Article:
Alternatives to Probate
In California, when an individual dies (known as a “decedent”), his or her assets must be distributed to the decedent’s heirs. In many cases, the decedent’s assets must go through the legal process known as probate, whereby a Court validates the decedent’s will, or lack thereof, and helps administer and distribute the decedent’s estate to the rightful heirs. This process generally takes at least six months to complete.
There are, however, certain circumstances and procedures whereby probate proceedings can be sidestepped entirely. For instance, if the decedent has a surviving spouse or domestic partner, he or she may file a Spousal Property Petition to transfer all eligible real and personal property.
If the decedent’s estate does not exceed $150,000, a beneficiary may use a Small Estate Affidavit to transfer the decedent’s personal property, such as bank accounts, stocks, furniture, and jewelry.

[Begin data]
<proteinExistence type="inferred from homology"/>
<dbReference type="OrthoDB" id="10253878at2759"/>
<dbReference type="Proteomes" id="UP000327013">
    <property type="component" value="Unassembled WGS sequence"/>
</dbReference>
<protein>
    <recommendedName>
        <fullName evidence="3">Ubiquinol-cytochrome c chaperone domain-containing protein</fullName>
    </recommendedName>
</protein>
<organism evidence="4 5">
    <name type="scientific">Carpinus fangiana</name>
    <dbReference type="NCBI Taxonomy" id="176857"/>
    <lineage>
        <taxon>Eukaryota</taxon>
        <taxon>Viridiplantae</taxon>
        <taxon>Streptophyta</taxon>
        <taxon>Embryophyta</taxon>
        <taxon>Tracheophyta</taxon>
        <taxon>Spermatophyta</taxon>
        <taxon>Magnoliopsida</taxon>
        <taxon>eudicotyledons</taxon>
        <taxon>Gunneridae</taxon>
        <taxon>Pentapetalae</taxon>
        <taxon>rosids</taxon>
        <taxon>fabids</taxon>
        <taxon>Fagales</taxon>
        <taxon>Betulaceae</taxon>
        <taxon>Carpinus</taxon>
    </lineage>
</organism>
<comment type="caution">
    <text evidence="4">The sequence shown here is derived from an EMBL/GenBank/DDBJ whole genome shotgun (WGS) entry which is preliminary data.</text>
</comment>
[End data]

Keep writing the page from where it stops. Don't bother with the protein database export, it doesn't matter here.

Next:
While California real property cannot be transferred by a Small Estate Affidavit, title can be transferred by an Affidavit Regarding Real Property of Small Value if the real property does not exceed $50,000. The affidavit, however, may not be filed until six months after the decedent’s death.
When the decedent’s real and personal property do not exceed $150,000, title may be transferred through a Petition to Determine Succession to Real Property. Unlike an Affidavit Regarding Real Property of Small Value, this procedure only requires that 40 days (as opposed to six months) have passed since the decedent’s death.
Even if the above procedures cannot be used, certain “non-probate” assets may be immediately distributed to the intended beneficiary without the inherent delay of probate proceedings.
These non-probate assets include property held in an inter vivos (or living) trust; multiple party accounts, such as joint bank accounts and P.O.D. (pay on death) accounts; T.O.D. (transfer on death) accounts; real property held in joint tenancy; life insurance; and retirement accounts, such as an IRA, pension fund, and 401(k).
today for a free consultation on navigating what can often be a confusing probate process.